Former Argentina international Agustin Pichot has announced that he will run against the incumbent Bill Beaumont for the role of World Rugby chairman.
Pichot made the announcement on Twitter Saturday night saying, "This is a critical election at a critical time for Rugby. I’m running to be Chairman of World Rugby."
Beaumont succeeded then-chairman Bernard Lapasset in 2016 and had already announced his intention to see another four-year term.
His re-election at the World Rugby board meeting in May had been expected to be a formality.
Former scrum-half Pichot won 71 caps playing for the Pumas and he has served as the vice-chairman of World Rugby for the last four years but Beaumont has selected Bernard Laporte as his running mate for the upcoming election.
If he was successful in his bid, the 45-year-old would become the first chairman from outside Europe's Six Nations and it is thought that he would appeal to southern hemisphere unions and those outside the traditional rugby nations.
Pichot has outlined the main bullet points of his campaign;
• Secure the investment needed for our future
• Support both established and emerging unions
• Create a global game
"Women and men, we all fight for and believe in a fair, equal and more inclusive world," reads the statement on Pichot's social media post.
"Do we? If so, it is time to make these dreams a reality for our sport, rugby.
"It is time to think of a sport where professional and commercial income is becoming a true benefit for all, by empowering rugby's growth around the world and by moving on from the time where those benefits were for just a few.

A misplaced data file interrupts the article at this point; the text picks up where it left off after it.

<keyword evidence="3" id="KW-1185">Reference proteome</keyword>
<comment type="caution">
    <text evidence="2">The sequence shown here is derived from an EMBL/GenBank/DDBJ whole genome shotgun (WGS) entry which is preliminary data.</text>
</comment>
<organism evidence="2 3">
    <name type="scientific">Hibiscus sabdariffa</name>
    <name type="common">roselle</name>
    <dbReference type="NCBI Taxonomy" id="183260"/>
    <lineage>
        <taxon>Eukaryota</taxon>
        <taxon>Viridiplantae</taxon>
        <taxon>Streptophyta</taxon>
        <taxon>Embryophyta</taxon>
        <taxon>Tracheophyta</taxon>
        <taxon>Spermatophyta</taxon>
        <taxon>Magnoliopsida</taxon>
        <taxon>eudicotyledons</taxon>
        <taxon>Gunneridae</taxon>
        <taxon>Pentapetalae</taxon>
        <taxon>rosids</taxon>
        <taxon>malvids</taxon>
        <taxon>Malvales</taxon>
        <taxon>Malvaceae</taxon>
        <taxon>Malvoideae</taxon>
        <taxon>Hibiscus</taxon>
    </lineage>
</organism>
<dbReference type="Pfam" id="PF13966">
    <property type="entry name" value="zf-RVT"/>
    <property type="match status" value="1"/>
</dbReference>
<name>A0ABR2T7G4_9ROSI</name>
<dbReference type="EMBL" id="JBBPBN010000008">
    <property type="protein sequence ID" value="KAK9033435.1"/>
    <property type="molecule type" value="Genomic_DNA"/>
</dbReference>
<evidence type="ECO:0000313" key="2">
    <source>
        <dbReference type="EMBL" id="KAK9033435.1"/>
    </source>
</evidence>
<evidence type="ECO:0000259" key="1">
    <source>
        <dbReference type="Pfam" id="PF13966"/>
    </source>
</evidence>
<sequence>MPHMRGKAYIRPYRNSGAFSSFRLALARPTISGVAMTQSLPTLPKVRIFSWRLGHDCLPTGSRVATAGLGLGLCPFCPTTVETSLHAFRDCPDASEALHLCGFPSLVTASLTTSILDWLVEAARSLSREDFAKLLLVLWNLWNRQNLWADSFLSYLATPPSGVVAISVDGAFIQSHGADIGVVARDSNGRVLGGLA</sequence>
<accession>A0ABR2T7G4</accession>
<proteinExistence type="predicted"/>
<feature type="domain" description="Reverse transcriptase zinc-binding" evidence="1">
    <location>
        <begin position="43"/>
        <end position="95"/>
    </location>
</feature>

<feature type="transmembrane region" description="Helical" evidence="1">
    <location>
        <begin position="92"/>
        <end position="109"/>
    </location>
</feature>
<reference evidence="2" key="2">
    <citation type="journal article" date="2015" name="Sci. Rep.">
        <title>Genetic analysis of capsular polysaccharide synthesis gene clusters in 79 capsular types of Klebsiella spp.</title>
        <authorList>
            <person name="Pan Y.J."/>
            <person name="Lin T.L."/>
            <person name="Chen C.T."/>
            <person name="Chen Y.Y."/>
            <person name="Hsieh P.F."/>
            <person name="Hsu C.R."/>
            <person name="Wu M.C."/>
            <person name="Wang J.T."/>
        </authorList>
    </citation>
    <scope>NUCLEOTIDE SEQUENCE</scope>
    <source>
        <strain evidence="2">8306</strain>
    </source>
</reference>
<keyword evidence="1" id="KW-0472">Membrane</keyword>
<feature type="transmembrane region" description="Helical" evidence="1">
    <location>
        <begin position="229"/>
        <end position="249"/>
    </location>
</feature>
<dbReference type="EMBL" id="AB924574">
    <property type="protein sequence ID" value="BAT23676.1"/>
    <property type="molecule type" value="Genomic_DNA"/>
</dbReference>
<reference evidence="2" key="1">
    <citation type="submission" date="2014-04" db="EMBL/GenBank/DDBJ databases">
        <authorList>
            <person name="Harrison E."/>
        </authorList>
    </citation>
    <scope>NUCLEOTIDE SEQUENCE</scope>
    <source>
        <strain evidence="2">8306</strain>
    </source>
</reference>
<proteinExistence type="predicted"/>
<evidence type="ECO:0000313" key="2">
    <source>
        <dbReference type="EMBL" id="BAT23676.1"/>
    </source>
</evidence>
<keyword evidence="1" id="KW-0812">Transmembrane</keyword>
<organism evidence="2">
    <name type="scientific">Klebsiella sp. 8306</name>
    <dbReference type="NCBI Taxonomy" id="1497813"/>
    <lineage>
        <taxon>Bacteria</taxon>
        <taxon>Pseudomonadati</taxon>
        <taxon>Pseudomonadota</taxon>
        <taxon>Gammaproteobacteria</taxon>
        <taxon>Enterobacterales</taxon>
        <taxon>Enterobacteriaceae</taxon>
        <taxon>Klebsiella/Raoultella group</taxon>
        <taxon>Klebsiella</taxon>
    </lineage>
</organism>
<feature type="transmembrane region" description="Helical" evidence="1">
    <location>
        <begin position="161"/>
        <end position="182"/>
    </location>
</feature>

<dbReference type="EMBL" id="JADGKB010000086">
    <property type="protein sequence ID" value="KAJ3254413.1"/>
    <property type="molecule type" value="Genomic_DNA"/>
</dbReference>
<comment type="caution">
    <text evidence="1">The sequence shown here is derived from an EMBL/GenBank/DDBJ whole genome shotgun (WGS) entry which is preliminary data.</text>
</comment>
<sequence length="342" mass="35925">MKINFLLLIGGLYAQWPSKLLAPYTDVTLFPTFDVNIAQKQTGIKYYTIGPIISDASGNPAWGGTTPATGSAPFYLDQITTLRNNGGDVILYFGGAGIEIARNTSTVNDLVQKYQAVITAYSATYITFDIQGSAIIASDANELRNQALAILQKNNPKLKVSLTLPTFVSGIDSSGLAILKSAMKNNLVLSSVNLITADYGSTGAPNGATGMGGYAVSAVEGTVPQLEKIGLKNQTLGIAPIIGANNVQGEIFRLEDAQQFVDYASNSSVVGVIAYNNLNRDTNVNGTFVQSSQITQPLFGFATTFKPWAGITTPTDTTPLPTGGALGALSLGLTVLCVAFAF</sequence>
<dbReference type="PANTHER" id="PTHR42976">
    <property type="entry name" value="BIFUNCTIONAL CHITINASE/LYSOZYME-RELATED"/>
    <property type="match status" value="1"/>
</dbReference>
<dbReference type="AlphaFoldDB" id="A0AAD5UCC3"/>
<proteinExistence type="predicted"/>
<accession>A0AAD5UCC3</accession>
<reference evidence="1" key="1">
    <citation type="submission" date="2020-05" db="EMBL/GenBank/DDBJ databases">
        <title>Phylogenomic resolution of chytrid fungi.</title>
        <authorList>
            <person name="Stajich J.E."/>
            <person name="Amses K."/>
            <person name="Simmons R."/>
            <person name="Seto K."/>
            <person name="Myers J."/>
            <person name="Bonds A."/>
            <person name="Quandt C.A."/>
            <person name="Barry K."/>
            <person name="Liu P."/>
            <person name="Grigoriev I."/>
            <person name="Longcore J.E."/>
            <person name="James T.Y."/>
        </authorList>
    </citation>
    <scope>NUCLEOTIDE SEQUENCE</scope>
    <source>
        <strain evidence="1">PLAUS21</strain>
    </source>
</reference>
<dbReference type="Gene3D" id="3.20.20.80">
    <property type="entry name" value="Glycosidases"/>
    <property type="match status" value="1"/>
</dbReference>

"It is a critical time and a critical election."
This is a critical election at a critical time for Rugby.
I’m running to be Chairman of World Rugby. Read my plan below to see how I will:
•Secure the investment needed for our future
•Support both established and emerging unions
•Create a global game pic.twitter.com/JnQfrZEWsR
— Agustín Pichot (@AP9_) April 11, 2020
He goes on to highlight his vision of equality but at the same time, not forgetting the older unions.
"It is time to change, to focus our attention, love and dedication to all unions and federations equally," Pichot writes.
"Starting with the traditional ones who have nurtured our game to what it is today, keeping them strong.
"But also developing and supporting our emerging nations who are fighting for survival and relevance in their regions to join the great stages of Test rugby, Sevens, and Rugby World Cups, being competitive and strong."
Pichot talks about supporting and encouraging young boys and girls within the support and about tapping into the knowledge of the more traditional rugby nations and former players in order to help grow the game elsewhere.
"It is time to stop holding our game back," he adds.
"We need to engage on a more dynamic and modern way with all stakeholders, players, unions, clubs, investors, sponsors."